Years ago, I tried to free myself at 5:30 each evening to recap the day’s major events by watching the network news. Walter Cronkite on CBS mostly, but Huntley-Brinkley on NBC on occasion.
Maybe I was naïve back then, but I always felt the reporters and anchors did their best to report on the events of the day factually and objectively, regardless of how they felt off camera. In fact, Cronkite, whose reporting dated back to World War II, was sometimes called “the most trusted man in America.”
But one does not live by network news alone. I admit back in those days I also got a huge kick out of watching “All-Star Wrestling” each weekend. Growing up in far southeast Wisconsin, we were able to pull in pro wrestling telecasts from Milwaukee, Rockford and Chicago. The matches were the same, but the interviews were different, and they were the best part.
The villains were especially hilarious. I couldn’t sit through an interview with the likes of Baron von Raschke, Bobby “The Brain” Heenan, “Nature Boy” Ric Flair and some others without bursting into laughter. Some of these guys weren’t just good at staging fake fights; they were also very talented comedians who riled audiences with witty one-liners as they promoted their upcoming live shows.
Looking back, it was juvenile, but it truly was funny. And the best part, unless someone slipped up, nobody got hurt.
But nothing lasts forever, and when pro wrestling went glitzy, and then when it became obvious that some of the performers were taking steroids, I stopped watching.
Unfortunately, I find myself heading in the same direction with the nightly news. The interviews with politicians seem just as staged as the old wrestling shows, but they’re not funny. However, just like pro wrestling, the outcomes of their ruses are predetermined.
Listening to Sen. Majority Leader Mitch McConnell admit on camera that he would not be an impartial juror as is his duty in the impeachment trial of President Donald Trump signaled that following the proceedings was a waste of time, because the outcome was preordained.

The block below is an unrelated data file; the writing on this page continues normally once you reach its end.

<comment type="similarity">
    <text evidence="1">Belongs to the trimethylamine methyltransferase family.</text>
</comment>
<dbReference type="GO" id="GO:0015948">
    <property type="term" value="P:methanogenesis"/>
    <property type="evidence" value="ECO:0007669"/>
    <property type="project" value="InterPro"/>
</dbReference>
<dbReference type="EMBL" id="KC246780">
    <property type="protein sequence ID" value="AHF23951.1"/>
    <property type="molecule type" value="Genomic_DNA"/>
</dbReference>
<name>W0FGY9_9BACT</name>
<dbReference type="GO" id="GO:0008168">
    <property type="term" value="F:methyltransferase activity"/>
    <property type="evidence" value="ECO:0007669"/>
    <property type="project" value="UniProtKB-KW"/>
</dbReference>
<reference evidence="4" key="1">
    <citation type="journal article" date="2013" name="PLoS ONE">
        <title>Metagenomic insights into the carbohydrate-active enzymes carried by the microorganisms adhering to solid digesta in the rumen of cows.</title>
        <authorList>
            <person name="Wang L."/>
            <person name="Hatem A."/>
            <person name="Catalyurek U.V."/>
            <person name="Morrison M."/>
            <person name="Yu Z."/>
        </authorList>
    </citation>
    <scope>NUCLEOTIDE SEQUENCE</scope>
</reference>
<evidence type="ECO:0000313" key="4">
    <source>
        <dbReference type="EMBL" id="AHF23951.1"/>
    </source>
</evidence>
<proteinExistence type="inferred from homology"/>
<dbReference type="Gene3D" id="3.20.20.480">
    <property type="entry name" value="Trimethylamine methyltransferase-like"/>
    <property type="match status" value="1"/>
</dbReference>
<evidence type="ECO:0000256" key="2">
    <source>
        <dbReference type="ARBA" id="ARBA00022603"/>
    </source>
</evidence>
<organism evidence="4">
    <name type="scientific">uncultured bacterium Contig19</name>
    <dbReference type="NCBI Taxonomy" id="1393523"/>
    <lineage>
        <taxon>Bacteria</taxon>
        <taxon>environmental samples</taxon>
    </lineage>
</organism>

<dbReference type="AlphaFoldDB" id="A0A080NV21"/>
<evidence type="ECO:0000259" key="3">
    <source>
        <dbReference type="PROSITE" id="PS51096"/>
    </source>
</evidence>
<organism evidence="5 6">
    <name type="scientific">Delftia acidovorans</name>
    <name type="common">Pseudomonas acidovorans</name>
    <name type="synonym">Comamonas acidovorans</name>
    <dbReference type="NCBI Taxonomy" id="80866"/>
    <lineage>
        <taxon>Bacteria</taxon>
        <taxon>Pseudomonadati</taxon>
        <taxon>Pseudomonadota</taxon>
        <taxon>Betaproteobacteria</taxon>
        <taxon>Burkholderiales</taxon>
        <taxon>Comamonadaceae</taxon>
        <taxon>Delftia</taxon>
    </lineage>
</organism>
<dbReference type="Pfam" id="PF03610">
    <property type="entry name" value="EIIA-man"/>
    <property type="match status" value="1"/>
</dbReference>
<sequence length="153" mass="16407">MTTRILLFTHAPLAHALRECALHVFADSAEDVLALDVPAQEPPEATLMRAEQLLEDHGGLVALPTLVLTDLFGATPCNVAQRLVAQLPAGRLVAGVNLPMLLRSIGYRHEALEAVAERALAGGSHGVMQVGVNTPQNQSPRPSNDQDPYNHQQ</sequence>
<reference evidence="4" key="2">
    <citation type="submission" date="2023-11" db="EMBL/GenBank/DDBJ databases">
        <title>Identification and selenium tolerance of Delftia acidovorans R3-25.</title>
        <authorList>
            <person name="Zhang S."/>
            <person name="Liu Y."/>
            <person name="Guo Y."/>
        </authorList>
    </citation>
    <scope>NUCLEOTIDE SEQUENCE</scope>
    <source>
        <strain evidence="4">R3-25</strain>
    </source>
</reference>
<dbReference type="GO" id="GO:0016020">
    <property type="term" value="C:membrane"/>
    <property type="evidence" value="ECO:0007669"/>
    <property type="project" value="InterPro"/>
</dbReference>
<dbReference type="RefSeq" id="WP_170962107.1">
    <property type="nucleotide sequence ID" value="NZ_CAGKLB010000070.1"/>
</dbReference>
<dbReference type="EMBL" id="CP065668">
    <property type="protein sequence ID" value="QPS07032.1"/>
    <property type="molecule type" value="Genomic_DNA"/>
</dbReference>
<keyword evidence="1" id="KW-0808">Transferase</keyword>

The fact that Trump tried to extort help from a foreign government for political gain is obvious. Even his defense team didn’t deny it outright, but they argued that such a stunt does not rise to the level of an impeachable offense. Rather than at least voice some concerns over this abuse of power, almost all of the Republican senators denied Trump did anything improper whatsoever.
I wonder what the GOP response would have been had the name Barack Obama been substituted for Donald Trump in exactly the same scenario. Anyone who believes it would be the same is more gullible than those who thought “The Baron” really could render an opponent unconscious with “The Claw” hold.
Closer to home, Wisconsin Gov. Tony Evers, in his recent State of the State message, called on changing how our legislative district boundaries are drawn. After the 2010 census, the majority Republicans gerrymandered our state to their advantage with great effectiveness.
As I watched Evers call for change in his speech, my mind wandered, because we all know that those who benefit from a rigged system aren’t going to change it. And because the Wisconsin Supreme Court is now also inhabited by political hacks in robes and likewise controlled by Republicans, judicial relief to such an affront to our democracy is out of the question.
But in a self-governing system, we can’t simply give up and tune out, as tempting as that may be.
For example, Evers in his recent speech, also called on the Legislature to take up a series of bills aimed at helping the state’s struggling farm industry. Evers said he believes small family farms can and should be saved.
That doesn’t jibe with comments last fall by U.S. Agriculture Secretary Sonny Perdue, who during a visit to Wisconsin said, “In America, the big get bigger and the small go out. I don’t think in America, we, for any small business, have a guaranteed income or guaranteed profitability.”
So, which is it going to be? Either way, it’s a very important issue that deserves much discussion and input. Will that meaningful dialogue and action occur? I hope so, but based on recent experience, I’m not getting my hopes up.
After all, our hard-working state Legislature is scheduled to adjourn March 26 … for the rest of the year.
Believe me, von Raschke and his cohorts were more productive than that, and their charade brought a smile to my face. Not so with what’s going on these days in Madison and Washington.
When Trump, a member of the World Wrestling Entertainment Hall of Fame, claims his daughter created 15 million jobs or calls House Democrat Adam Schiff “a sick puppy,” it’s straight out of the pro wrestling interview handbook.
But when it’s our president spouting such nonsense, it’s not funny. It’s pathetic.
Huebscher is a contributing columnist and former Leader-Telegram editor. He can be reached at firstname.lastname@example.org.